Where does kugelhopf come from? The Holy Roman Empire. That term isn’t terribly helpful since at its height the Holy Roman Empire comprised everything from Belgium to the Czech Republic, Northern Italy up through Switzerland, Austria and Germany to Western Poland. That’s a big area, can we get any more specific? Well we know that kugelhopf, which is German word, is made from brioche. That’s a French word for a Viennese bread that was probably first invented in Poland. Does that help any? Nah, not really.
These days kugelhopf is considered a traditional bread in much of Central Europe, though Alsatian kugelhopf is probably the most famous. This region, which runs along the eastern edge of France where it borders Germany, has changed hands many, many times over the course of European history, most recently after World War II. Is it really French or is it really German? Many people who live there now can’t quite decide.
Local lore has it that kugelhopf was invented in Alsace by The Magi of Jesus Christ-in-the-manger fame. So the story goes they prepared kugelhopf there as a gesture of thanks to a local innkeeper who gave them shelter as they made their way toward Bethlehem. The turban-like shape is a testament to the bread’s origin. That myth of course jibes neither with culinary history nor the Gospel of Matthew (the Gospel in which the Magi appear), which says they came “from the East.” Of Bethlehem that is. Take a look at a map and you’ll see that, if these dudes were meandering around France looking for the nascent son of a Jewish carpenter, either their maps were upside-down or their camels were drunk. Still it makes a good story.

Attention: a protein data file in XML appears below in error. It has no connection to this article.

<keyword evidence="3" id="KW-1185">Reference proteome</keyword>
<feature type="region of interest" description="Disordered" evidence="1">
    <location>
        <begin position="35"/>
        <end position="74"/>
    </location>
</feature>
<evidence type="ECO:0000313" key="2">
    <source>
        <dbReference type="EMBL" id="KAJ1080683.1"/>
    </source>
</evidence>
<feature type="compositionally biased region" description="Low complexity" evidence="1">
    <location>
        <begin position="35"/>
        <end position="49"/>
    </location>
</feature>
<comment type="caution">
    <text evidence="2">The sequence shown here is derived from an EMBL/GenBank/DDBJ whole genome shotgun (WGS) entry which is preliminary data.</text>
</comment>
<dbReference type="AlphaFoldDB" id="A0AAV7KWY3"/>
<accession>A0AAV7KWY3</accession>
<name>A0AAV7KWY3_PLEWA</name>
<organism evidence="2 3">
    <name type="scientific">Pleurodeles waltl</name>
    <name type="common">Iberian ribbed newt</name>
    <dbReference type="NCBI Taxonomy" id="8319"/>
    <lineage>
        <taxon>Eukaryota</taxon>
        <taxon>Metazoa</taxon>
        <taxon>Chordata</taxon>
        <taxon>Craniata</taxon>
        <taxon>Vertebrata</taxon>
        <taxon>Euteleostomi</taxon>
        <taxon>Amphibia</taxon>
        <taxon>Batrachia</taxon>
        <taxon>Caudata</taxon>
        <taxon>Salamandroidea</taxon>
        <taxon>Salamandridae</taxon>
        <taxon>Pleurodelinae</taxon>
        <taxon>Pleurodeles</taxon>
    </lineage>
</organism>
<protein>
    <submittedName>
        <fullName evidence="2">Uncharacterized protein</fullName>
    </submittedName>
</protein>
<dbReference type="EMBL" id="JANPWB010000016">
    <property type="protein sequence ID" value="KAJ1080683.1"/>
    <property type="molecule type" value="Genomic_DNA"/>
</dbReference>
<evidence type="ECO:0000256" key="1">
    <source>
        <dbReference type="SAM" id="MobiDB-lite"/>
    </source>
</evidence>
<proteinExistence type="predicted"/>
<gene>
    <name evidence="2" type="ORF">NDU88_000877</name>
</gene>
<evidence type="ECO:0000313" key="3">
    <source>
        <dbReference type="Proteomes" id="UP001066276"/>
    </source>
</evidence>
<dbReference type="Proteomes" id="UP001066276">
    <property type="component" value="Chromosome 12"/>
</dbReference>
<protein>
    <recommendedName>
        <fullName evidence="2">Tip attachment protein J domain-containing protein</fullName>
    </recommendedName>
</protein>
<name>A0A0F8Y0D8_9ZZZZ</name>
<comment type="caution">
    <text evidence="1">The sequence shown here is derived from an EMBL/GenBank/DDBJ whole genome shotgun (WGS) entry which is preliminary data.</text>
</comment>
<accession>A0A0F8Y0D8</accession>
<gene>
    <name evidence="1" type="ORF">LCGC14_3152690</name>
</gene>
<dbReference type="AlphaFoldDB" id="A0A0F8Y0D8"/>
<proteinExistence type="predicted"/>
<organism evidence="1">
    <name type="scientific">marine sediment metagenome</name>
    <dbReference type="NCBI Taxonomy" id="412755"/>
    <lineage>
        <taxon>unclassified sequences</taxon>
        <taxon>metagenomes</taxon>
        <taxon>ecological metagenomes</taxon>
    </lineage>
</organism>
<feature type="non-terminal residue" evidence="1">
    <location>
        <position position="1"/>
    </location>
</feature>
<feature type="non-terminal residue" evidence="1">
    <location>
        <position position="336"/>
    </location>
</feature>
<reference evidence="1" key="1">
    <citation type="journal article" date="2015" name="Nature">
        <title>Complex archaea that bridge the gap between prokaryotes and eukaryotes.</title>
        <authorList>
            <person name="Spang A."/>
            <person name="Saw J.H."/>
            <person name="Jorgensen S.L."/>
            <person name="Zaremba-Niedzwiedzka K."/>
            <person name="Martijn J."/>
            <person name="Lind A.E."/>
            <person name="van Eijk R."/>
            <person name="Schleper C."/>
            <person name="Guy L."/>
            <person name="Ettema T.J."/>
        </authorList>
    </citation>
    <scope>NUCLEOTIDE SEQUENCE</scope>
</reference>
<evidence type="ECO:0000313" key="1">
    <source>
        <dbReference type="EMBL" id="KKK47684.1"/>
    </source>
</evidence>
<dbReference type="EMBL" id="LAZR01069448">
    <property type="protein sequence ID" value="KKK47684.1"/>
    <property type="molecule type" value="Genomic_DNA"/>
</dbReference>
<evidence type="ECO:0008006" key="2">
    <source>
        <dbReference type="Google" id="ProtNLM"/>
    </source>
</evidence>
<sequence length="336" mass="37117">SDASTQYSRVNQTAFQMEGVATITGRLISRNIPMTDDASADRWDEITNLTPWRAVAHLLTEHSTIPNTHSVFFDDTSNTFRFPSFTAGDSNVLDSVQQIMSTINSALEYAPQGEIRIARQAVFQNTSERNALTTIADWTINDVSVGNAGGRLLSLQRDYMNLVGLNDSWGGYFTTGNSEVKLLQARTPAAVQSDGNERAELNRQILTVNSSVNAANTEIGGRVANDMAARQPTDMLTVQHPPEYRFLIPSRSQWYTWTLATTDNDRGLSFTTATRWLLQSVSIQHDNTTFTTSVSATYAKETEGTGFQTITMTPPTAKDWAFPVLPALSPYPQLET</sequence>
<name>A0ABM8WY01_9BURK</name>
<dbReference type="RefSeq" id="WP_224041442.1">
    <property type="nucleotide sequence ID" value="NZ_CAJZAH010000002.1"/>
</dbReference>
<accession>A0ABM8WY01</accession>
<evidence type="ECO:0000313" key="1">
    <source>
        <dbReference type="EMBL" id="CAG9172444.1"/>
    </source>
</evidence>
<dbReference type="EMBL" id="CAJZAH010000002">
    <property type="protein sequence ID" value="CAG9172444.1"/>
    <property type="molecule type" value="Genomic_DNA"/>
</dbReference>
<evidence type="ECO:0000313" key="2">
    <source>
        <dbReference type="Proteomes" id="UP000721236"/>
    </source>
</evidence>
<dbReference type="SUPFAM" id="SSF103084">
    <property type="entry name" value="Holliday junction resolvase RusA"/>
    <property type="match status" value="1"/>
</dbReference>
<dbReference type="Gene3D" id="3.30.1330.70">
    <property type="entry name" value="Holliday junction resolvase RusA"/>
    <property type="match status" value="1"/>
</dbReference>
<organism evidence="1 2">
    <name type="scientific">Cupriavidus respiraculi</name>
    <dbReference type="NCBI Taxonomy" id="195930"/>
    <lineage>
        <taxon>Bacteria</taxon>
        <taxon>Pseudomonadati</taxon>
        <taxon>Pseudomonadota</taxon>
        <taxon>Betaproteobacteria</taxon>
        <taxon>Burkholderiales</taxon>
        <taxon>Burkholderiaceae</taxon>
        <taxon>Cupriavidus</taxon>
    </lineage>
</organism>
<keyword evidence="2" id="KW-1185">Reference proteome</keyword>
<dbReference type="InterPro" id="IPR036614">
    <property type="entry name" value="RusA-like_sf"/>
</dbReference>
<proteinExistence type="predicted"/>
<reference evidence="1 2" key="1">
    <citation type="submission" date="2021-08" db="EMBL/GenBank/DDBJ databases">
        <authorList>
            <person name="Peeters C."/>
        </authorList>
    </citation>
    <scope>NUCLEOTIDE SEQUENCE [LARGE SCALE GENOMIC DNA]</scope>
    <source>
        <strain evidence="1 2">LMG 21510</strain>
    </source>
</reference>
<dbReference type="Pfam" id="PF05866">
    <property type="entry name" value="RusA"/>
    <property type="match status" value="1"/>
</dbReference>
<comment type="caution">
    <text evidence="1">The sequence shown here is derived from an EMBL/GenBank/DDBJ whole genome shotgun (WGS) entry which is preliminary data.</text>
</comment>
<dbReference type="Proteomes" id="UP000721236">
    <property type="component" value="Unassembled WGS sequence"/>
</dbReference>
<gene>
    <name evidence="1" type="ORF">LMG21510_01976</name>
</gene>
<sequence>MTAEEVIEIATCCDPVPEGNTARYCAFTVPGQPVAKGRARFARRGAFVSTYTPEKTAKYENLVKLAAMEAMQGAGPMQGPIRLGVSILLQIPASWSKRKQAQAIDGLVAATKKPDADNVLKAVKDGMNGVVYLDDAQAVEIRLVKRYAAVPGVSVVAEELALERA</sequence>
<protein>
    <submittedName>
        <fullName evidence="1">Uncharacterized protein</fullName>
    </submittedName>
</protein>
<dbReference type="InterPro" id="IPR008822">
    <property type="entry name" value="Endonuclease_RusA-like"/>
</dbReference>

Another popular myth is that kugelhopf was invented in Alsace by Stanislas Leszczynski who was in fact exiled there, and right about the time kugelhopf first appeared on the culinary scene, the early 1700′s. Though likelier than the Three Wise Men story, the odds of that being true are probably near zero. More likely kugelhopf is yet another one of those impossible-to-pin-down classic preparations that wasn’t invented by a person but rather a culture.